News from Europe

Management Services, December 2004 | Go to article overview

News from Europe


Working Hours

Our October EU lead item covered the proposed revision to and expansions of the Working Time Directive. The Commission's final draft contains no real surprises but there are a few concessions to strong UK lobbying.

For example, if and when this becomes law we would still have the right for individual workers to opt out of the otherwise mandatory 48-hour week. The opt out would come with tighter regulations to stop unscrupulous employers from abuse such as giving the individual the right to withdraw agreement at future dates and in a reasonable manner.

The new document also permits extension of the reference period over which the 48-hour week is aggregated from 4 months to a year. Also hours during which the individual is only on call and not working can be ignored; only hours spent actually working on a callout have to be added in although there are associated conditions about subsequent rest hours.

Hours spent checking the small print on www.europe.org.uk would be a good investment in forearming.

Buying in Public

Changes are yet again afoot from the Commission in the matter of public procurement and e-systems for the use thereof. New Directives are planned ostensibly to allow e-procurement under the existing open-opportunity and fair treatment rules to become slicker. Let us hope they do just that instead of landing public sector management services with yet another layer of rules as burdensome as the existing ones. The full story is on:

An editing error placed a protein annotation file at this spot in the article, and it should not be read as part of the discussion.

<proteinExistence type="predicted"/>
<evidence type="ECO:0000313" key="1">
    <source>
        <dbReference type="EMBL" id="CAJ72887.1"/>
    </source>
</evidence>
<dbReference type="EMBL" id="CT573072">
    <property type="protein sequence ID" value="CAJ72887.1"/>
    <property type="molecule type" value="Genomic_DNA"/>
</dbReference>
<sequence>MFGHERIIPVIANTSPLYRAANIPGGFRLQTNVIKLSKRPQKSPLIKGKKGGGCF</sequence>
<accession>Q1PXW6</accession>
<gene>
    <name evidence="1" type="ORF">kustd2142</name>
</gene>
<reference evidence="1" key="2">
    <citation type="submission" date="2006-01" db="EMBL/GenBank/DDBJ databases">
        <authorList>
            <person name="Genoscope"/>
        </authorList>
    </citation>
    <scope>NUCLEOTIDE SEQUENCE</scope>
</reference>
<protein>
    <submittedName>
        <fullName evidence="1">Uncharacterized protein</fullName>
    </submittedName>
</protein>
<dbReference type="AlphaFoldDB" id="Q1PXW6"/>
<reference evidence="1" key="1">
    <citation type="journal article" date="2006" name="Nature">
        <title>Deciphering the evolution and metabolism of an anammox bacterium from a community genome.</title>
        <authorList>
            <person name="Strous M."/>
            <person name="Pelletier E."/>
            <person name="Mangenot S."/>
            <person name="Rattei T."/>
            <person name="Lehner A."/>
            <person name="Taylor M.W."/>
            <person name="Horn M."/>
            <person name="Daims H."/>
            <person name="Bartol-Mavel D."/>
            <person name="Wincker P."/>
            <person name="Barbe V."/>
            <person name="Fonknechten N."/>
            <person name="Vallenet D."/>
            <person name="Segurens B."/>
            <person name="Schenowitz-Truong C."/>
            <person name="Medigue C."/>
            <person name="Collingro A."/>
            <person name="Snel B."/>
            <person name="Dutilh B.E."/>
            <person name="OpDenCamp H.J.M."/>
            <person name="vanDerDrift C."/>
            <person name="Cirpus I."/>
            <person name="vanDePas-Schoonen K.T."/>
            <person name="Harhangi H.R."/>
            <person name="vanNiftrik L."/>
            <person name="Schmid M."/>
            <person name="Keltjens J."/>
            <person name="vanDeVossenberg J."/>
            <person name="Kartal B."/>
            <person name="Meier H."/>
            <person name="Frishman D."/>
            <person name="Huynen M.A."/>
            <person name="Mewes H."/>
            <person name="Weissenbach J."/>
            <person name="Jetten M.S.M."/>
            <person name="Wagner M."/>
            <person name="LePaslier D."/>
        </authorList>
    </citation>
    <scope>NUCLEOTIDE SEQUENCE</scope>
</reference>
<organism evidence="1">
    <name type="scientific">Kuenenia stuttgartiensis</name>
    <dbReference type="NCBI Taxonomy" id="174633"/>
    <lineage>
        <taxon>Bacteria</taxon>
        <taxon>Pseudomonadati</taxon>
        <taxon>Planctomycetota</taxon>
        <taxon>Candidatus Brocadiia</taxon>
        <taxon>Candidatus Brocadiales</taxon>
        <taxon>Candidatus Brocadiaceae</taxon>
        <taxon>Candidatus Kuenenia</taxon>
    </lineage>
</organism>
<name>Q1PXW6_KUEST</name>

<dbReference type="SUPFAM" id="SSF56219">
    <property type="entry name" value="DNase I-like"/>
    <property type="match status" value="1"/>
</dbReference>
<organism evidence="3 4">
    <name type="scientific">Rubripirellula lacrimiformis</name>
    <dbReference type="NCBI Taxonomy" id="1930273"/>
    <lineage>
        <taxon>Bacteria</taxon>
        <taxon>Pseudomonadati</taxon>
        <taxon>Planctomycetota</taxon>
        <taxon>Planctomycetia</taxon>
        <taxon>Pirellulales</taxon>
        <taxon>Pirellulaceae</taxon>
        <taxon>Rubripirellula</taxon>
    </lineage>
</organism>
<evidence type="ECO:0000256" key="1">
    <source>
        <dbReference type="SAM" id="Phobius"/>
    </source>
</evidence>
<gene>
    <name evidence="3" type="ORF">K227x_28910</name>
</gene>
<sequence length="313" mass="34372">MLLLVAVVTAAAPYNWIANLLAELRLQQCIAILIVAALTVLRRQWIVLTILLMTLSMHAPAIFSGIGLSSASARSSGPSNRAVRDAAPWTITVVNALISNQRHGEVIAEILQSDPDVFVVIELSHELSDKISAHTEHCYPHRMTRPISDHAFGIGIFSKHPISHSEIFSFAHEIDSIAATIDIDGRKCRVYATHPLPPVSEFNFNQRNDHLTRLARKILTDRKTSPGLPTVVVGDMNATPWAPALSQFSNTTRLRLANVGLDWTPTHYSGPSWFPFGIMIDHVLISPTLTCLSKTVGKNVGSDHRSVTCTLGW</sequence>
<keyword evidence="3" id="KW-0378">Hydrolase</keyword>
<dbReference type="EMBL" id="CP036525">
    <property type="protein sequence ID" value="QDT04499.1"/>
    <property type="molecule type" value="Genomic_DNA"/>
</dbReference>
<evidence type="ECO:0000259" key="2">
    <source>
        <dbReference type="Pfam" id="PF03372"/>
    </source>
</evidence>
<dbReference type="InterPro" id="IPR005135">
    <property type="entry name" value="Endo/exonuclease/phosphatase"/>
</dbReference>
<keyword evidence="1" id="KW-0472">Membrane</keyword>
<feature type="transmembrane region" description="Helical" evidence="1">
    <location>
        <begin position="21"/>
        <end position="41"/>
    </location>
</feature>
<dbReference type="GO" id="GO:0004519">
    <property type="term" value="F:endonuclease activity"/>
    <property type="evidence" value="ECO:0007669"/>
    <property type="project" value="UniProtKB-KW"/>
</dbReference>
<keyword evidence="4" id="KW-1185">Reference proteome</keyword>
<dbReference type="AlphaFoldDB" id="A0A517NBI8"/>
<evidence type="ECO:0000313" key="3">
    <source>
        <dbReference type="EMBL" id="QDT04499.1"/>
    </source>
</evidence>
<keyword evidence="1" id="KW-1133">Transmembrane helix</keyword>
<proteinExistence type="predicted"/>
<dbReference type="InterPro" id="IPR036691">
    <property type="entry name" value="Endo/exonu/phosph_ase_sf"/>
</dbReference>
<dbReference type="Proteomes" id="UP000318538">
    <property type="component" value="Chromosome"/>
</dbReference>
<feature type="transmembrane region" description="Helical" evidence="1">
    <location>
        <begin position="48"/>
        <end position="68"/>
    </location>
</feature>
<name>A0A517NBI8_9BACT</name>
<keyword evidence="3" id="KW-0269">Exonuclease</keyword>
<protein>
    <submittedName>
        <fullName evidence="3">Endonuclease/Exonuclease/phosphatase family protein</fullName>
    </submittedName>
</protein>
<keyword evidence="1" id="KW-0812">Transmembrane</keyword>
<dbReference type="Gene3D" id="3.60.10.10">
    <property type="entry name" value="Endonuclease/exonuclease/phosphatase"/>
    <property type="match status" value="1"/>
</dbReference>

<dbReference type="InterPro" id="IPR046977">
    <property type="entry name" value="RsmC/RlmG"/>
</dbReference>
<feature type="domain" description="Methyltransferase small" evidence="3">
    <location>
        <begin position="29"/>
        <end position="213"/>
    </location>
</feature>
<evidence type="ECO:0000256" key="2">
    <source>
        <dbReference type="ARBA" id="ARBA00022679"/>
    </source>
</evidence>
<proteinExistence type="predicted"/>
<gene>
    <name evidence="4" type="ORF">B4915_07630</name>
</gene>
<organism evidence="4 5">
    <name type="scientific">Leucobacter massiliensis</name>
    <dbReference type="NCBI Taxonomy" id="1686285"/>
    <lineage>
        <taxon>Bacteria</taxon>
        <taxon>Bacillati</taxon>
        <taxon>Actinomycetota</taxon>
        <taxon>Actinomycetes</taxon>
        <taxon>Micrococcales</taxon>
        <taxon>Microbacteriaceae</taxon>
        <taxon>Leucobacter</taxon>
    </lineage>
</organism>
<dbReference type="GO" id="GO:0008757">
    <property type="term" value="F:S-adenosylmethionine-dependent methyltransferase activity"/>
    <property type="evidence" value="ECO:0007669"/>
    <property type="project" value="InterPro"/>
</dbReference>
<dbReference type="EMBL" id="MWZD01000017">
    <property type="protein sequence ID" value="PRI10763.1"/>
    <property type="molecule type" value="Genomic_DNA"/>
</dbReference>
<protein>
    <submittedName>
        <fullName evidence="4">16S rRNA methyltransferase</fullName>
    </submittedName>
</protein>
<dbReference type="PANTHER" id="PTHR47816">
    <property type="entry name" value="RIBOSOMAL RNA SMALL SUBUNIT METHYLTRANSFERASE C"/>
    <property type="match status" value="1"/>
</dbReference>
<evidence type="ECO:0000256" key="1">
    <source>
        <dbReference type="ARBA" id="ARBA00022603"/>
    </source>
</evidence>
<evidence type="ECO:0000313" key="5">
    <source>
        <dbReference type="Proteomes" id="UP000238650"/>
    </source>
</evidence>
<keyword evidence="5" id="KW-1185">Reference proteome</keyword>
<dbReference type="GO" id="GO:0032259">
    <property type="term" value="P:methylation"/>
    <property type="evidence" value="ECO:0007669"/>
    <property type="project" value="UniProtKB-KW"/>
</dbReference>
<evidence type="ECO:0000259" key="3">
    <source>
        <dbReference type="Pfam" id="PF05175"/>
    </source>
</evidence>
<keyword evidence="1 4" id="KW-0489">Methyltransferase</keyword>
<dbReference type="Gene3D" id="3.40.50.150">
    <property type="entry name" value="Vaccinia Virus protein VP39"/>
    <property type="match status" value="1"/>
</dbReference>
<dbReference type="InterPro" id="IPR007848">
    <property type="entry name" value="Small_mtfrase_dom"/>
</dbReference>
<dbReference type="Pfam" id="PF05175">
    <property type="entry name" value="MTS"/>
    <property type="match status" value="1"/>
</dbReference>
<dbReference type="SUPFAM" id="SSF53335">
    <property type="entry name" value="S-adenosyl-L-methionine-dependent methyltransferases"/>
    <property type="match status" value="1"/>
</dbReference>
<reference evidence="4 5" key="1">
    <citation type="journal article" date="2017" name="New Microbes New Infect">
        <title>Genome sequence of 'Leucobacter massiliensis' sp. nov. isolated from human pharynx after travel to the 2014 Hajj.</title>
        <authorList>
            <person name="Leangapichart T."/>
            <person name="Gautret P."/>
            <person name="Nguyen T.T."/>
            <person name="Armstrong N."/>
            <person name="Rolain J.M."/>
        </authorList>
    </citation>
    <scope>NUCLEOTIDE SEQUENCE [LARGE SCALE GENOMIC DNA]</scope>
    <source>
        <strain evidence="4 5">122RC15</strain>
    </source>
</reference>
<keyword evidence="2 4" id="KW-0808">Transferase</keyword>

www.europa.eu.int/comm/ internal_market/publicprocurement

ID Cards for all?

News as we go to press that the Home Office is launching an expensive PR campaign on the benefits of compulsory identity cards seems at odds with the multi-billion fiasco that is the health service's new national database - or at least will be when it gets working.

ID cards are receiving heavy Brussels support and arm-twisting and have been the subject of several debates and embryonic attempts to make them mandatory. Now we hear that UK legislation is imminent and that in any case all new passports and driving licences will soon assume an ID card role.

Added to this is a recent move by Brussels to adopt a European health insurance card. The aim here is to make it easier for nationals of one EU country to avail themselves of the state health services of another.

But herein lies a typical abundance of duplication. Management services people know full well the data holding attributes of the chips that manufacturers can load into smart cards. It is perfectly feasible to design a bit of plastic that can hold one's birth identity, curriculum vitae, driving qualifications and penalties, and, significantly, one's entire medical record. What is more, officials can be barred from accessing those parts of the card's database they are not allowed to see.

So if Brussels is pushing us toward ID cards why does the NHS need a huge database? All it requires is for the doctor treating us to pop our ID card into the inevitably present PC and they've got the lot.

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